I left the crowds of Pitlochry behind and took the very quiet A924 uphill past Edradour Distillery, and northeast, and then east, and then southeast in an arc leading away from one world and into another – or so it felt. In my family we often play a game called “It’s a bit like”, especially when you go somewhere new. If Pitlochry was a bit like more touristy parts of the English Lake District, then I suddenly found myself transported to the Dark Peak close to my home in north Derbyshire (or somewhere a bit like it, anyway), all rolling green moorland and very sparsely populated. The empty road stretched away far into the distance and I began a long and very enjoyable downhill ride into a valley with a small river that was (honestly) a bit like the Forest of Bowland. It was all very pleasing and made for great cycling in the afternoon sunshine.
Kirkmichael was the first and only village I encountered in the 24 miles after Pitlochry. It was small; but it had a shop-cum-cafe and a hotel, so it counts. The cafe was still open, so guess what, I stopped. I sat outside and enjoyed tea and cake in the sun and watched not much happening in the very quiet village. Someone came in the shop to try (unsuccessfully) to buy a bottle of Pimms, so summery was the weather! But that was about it.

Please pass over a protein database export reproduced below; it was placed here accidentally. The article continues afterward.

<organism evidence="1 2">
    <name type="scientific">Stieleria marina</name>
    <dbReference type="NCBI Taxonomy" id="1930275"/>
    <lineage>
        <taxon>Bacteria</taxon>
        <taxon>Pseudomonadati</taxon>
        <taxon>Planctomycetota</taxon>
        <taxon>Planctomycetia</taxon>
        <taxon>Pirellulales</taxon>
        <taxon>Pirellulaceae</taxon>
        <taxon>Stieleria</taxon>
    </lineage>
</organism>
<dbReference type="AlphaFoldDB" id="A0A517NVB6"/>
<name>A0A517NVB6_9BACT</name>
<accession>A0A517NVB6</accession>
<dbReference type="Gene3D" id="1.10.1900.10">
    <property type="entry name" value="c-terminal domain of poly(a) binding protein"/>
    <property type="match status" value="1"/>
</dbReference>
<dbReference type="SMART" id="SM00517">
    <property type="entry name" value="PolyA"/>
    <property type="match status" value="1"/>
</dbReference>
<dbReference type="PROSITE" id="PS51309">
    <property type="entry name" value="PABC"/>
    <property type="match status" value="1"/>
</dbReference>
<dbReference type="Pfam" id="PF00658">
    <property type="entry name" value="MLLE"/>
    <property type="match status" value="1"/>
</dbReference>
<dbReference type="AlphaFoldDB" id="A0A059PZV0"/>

I now had around 10 miles left to bump along the bottom of map 43 to my destination for the night – and this leg of the trip – in Kirkton of Glenisla. I was heading into unchartered territory; but it was all very pleasing in an unspectacular way. My final road was a very small, very rural one with long, grassy verges. It followed a river for a mile or so and then turned away past an old red phone box, repurposed for some other use as they generally now are. It stood where a couple of minor tracks turned off the lane. I was taking it all pretty slowly, enjoying the peace and quiet and the warm sun on my back. I had maybe 5 miles left to go and a table booked for dinner when I arrived. Everything was good.